ANDERSON: Yes. The U.N. Special Envoy for Yemen to the Security Council, he knows his stuff, Martin Griffiths. Let's get more from our own senior

international correspondent, my colleague, Sam Kylie joining me live here in the studio. You were in Yemen just a couple of weeks ago, you spent

some time on the ground. You have a series of excellent reports coming out this week or next week. You heard what Martin Griffiths said, does that

echo what you've heard on the ground, Sam?

SAM KILEY, CNN SENIOR INTERNATIONAL CORRESPONDENT: Yes. It does, very strongly I have to say, Becky. I mean we've concentrated our work in the

Houthi area and then Al Bayda. My colleague has done some excellent work in the government and Saudi backed coalition areas.

In both cases, yes, there are interested parties particularly in the south and the pro government forces are dominated by Saudi air, a lot of UAE

troops and Sudanese and so on, on the ground. In the Houthi areas, it really was not evident the presence of the Iranians. Nor do the Houthis

particularly care to deny that they did get help from the Iranians.

What they insisted upon was that they sought help wherever they could get it, the help was relatively small. We've seen some of the evidence in some

of the missiles that the Iranians have helped improve. Some of the seaborne IEDs have been actually manufactured parts of them in Iran. But

that the Houthis were very fiercely independent of the Iranians and everybody else.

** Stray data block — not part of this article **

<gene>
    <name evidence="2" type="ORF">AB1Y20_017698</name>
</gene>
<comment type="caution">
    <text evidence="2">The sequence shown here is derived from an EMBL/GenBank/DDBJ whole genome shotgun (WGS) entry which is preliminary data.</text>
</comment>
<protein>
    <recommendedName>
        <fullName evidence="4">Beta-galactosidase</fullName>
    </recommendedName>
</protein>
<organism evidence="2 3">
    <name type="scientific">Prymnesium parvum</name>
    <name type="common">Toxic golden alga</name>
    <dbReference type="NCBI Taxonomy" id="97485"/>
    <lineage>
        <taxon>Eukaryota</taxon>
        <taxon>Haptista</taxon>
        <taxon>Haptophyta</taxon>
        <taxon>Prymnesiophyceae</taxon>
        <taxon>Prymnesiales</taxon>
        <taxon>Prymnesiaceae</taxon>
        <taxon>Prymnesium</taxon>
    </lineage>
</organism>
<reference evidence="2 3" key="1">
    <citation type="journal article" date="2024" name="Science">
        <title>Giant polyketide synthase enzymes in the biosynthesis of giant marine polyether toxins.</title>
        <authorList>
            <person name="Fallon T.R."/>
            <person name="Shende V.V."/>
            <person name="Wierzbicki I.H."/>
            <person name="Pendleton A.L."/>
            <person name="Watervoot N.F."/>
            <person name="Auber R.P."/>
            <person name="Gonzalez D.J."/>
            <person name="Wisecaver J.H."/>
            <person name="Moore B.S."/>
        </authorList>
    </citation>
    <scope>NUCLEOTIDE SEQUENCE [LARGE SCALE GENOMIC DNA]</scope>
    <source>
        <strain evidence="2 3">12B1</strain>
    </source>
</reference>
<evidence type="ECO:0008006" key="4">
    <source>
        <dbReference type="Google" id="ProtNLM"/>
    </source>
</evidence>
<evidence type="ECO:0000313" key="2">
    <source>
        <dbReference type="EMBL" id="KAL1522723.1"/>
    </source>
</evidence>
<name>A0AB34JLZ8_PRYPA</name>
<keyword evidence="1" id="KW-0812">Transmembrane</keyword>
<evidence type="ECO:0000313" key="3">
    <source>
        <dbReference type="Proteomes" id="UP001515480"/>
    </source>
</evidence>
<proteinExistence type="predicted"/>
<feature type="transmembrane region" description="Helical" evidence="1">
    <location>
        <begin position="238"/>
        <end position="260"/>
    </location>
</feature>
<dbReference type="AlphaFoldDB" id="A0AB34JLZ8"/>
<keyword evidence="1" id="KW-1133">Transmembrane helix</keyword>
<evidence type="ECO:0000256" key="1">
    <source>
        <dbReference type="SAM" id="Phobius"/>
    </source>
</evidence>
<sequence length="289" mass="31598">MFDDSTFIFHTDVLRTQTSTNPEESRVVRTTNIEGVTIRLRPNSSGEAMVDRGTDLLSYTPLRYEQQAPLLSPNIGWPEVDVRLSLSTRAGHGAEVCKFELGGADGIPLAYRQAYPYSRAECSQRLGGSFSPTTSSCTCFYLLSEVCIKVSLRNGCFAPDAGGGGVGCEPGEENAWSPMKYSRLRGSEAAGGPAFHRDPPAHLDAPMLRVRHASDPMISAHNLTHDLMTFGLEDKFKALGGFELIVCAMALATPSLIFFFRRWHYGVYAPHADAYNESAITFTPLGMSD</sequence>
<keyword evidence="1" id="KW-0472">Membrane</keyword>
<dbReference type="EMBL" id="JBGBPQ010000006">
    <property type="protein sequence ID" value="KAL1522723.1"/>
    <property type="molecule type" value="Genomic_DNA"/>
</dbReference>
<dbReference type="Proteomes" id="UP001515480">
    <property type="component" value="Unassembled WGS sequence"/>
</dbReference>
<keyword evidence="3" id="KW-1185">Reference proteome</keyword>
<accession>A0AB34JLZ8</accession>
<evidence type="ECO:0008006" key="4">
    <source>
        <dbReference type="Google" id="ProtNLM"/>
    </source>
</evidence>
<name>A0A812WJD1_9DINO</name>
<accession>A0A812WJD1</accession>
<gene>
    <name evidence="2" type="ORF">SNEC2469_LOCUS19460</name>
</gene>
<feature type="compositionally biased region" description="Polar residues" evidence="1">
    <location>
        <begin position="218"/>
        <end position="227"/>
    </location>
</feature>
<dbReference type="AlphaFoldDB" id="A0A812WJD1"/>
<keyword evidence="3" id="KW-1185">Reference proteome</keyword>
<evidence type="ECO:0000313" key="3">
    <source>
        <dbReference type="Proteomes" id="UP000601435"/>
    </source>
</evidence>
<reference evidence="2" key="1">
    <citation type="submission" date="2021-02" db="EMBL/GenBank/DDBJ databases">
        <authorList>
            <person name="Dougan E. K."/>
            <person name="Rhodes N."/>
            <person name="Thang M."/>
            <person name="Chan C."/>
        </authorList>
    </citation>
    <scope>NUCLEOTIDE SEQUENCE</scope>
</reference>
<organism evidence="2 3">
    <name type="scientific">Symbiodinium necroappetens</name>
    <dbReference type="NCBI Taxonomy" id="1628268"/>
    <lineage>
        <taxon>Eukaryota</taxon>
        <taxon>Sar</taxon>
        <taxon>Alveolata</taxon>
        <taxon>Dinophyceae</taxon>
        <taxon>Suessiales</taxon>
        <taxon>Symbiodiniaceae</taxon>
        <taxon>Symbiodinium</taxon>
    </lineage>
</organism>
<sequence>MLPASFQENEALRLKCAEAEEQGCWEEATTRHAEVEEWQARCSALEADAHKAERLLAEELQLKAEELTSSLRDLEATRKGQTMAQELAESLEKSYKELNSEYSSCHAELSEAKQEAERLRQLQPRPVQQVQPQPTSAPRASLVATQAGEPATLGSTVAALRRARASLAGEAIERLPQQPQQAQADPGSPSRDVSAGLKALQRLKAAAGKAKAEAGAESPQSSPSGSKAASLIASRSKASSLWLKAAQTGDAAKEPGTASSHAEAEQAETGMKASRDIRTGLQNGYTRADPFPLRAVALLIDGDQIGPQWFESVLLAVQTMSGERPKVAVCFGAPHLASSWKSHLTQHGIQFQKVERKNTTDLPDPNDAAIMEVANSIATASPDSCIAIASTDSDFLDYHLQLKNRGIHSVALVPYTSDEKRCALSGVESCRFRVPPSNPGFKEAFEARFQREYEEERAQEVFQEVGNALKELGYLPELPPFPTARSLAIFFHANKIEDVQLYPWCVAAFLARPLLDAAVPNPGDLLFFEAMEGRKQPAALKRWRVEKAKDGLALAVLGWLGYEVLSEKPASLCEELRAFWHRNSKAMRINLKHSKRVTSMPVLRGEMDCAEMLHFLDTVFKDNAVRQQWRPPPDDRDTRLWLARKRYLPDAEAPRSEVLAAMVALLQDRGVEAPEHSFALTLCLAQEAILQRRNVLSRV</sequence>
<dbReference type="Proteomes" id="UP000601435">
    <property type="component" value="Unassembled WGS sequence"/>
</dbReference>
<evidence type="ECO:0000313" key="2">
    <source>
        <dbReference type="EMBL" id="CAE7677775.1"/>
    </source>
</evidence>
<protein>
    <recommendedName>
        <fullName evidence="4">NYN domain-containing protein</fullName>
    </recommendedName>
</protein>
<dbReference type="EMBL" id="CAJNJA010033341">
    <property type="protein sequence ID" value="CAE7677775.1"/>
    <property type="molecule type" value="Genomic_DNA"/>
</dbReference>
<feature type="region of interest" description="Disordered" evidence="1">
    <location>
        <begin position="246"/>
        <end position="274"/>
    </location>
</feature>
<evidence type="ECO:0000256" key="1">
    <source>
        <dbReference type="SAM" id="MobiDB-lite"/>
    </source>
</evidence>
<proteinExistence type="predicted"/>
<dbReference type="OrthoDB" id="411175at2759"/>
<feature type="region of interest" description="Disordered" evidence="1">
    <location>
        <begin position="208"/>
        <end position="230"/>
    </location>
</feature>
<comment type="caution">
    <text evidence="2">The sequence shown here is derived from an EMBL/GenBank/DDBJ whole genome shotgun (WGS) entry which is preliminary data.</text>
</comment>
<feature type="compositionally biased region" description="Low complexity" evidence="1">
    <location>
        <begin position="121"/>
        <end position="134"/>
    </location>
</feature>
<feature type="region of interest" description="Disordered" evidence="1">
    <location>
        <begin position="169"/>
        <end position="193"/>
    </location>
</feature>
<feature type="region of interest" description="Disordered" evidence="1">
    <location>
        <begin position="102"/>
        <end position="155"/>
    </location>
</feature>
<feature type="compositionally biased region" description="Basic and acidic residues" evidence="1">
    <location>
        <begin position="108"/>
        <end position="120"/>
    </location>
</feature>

That's kind of what they're all about, trying to create this what they would describe as a pure version and uncorrupt vision as they would put it

for the future of Yemen. So I think Mr. Griffiths is actually dead on when he says the whole talk of proxy, particularly right now in America, is

somewhat exaggerated when it comes to the Houthis.

ANDERSON: Yes. The Yemen war, another issue that "IREPORT" puts the UAE's ministry of state and foreign affairs, Anwar Gargash, who I spoke to very

late last night, I asked him how he saw the efforts to end the bloodshed there. Let's have a listen.

(BEGIN VIDEO CLIP)

ANWAR GARGASH, UAE MINISTER OF STATE FOR FOREIGN AFFAIRS: Right now, we have a very hopeful sign in Yemen, imperfect I have to admit, difficult I

have to admit. But again we have a sign with the Stockholm agreement. We have for example now the pull out on Hodeidah. But here the onus in on the

UN to ensure that this pull-out is genuine, that there will be no snapback by the Houthis.

I think it is in our common interest to morph from a military phase of the confrontation to a political phase. Now it doesn't help when the Houthis

right after agreeing to deal with the UN after four months of procrastinating to try and target civilian installations inside Saudi

Arabia. So clearly there is very little trust in what the Houthis have done. How can you on one day attempt peace your way and only four days

later augment options of war?

ANDERSON: There is increasing international pressure to stop the U.S. and Europe's arms sales to the coalition. Trump has vetoed the U.S. bill in

the Senate to that effect. Are you worried that you will lose all international support for the campaign in Yemen? And how are you preparing

for that?

GARGASH: I think the campaign in Yemen is basically on the cusp of a different phase right now. And I think if you really look, the coalition

in the last two years has been the biggest supporter for a political process. It is not us who has held back Stockholm for five months. It

does concern us and bother us of course when the issue in Yemen is not totally understood and only one dimension of it is highlighted.

(END VIDEO CLIP)

ANDERSON: This has been a long, bloody, grinding war for years. It's too easy to blame the coalition when we know and we've seen evidence of what